For those PSAC members for whom we have no personal email, we will send a letter in the mail containing your PIN to your home address two weeks before the beginning of the voting period. If we have a non-employer, personal e-mail address on file, we will instead send you an email with your PIN two days before the start of the voting period.   

Please take a moment to update your contact information and provide us with your personal, non-work email address. You can update your contact information online by logging into the PSAC member portal or create an account if you don’t already have one.  

If you have not received your PIN after the voting period begins, please check your junk e-mail folder and if it is not found there contact your PSAC Regional Office

Step 2: Ensure you are a member in good standing (MIGS)  

In some situations, PSAC members cease being members in good standing (MIGS) and lose the right to participate in ratification votes.  To confirm your status, please contact your PSAC component. 

If you are on extended leave 

If you are on extended leave (e.g., long term disability, maternity or parental leave) and therefore not a member in good standing (MIGS), you can make a request to remain in good standing to the National President via this online form. This will allow you to participate in the ratification vote.  

If you have not signed a union card or are unsure that it has been processed 

If you have never signed a union card, you will not be able to participate in the ratification process. You can fill out and sign a union card online. 

If you are unsure that you have previously signed a card or are unsure that it has been processed, simply fill out a new card online

Even if you are already a member in good standing, please take a moment to give us your personal, non-work email address. You can update your contact information online right now.   

If you have difficulty updating your information, contact your PSAC Regional Office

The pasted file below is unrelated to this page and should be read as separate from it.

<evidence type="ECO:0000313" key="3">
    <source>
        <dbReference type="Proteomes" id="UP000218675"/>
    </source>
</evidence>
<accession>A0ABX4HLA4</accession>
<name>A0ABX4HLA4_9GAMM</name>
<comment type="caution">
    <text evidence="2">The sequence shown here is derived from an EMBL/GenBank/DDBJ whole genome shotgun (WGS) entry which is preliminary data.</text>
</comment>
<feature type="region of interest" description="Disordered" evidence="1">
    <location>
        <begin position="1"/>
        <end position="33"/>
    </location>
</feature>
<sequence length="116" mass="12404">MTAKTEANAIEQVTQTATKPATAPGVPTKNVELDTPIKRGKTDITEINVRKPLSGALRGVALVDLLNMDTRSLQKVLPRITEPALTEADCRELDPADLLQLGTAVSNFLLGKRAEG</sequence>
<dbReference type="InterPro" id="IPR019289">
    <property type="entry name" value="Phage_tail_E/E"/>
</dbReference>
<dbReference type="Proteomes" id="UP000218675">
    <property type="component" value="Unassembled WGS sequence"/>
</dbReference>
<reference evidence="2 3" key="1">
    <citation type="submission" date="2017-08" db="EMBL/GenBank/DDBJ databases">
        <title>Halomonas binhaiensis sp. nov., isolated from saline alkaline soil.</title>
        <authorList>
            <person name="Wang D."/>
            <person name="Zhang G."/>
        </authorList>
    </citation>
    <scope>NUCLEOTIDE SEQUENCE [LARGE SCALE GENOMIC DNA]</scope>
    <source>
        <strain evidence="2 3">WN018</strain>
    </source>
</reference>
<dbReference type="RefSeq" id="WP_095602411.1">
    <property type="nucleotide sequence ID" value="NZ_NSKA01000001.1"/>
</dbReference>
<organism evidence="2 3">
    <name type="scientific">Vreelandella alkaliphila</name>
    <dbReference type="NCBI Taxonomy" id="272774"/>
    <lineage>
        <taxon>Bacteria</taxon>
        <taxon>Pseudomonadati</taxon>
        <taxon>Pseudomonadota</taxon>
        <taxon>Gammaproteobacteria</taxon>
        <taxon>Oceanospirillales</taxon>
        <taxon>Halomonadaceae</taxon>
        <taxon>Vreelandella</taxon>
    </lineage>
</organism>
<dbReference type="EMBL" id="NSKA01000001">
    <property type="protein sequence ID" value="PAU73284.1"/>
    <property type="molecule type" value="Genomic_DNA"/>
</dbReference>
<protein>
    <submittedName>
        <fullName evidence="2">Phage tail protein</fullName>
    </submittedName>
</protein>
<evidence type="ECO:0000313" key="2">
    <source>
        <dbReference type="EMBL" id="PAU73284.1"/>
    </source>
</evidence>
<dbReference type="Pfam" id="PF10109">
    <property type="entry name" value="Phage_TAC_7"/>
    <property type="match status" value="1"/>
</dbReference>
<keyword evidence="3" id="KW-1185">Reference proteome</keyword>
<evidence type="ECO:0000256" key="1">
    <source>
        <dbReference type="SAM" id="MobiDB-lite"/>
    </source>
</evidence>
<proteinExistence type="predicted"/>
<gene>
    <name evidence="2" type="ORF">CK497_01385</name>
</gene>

Step 3: Register for a webinar 

In order to ensure that members are fully informed prior to casting their ballot, the PSAC constitution requires all members to attend an information session before they vote. These sessions will be held by webinar in each region and will allow members to ask questions regarding the content of the tentative agreement. Attendance will be tracked and only those who registered and attended the full presentation will have their member profile updated on the e-voting system, enabling them to vote.  

Find your PSAC region below to register for the webinar. Your PSAC ID is required to register for the webinar. It is listed in the top right corner of your voter package for easy reference or you can contact your PSAC Regional Office to obtain it. 

Ratification vote webinar schedules for your PSAC region

British Columbia



National Capital Region




Online webinar participation is preferred 

We strongly recommend joining via browser or the GoToWebinar app (iPhoneAndroid) as this allows us to automatically track your attendance. If you wish to join by phone, you can have your participation counted by briefly joining the webinar via browser or the app and retrieving an audio PIN using the control panel. You can then log off the online webinar to continue listening by calling in by phone and have your participation counted. 

If you will be joining by phone and are unable to retrieve an audio PIN through the app or browser, please note that your attendance will not be automatically registered. Therefore, you must inform your PSAC Regional Office of your presence on the webinar. Instructions on how to do so will be provided during the webinar. If we do not have a record of your attendance, your vote will not be counted. 

Requests for accommodation  

If you require any accommodation to be able to participate fully in the webinars (such as ASL interpretation), please contact your PSAC Regional Office as soon as possible.  

Technical notes 

Please join the webinar a few minutes early to make sure you are able to log-in and address any technical problems in advance. 

The webinar may not work on all tablets. 

Step 4: How to Vote 

As a PSAC member working for Treasury Board, you will have the opportunity to vote on the tentative agreement with your employer from: 

August 24 to September 29, 2020 

You can vote on the tentative agreement by telephone or online. As stated above, you must attend an information session before voting. 

  • Using the PIN that was sent to you by e-mail or mail, you can vote any time from August 24 at 8:00 a.m. (EST) until September 29 at 12 p.m. (EST) after you have attended a webinar outlined in Step 3. 
  • The phone number and website for voting will be provided to you during the webinar.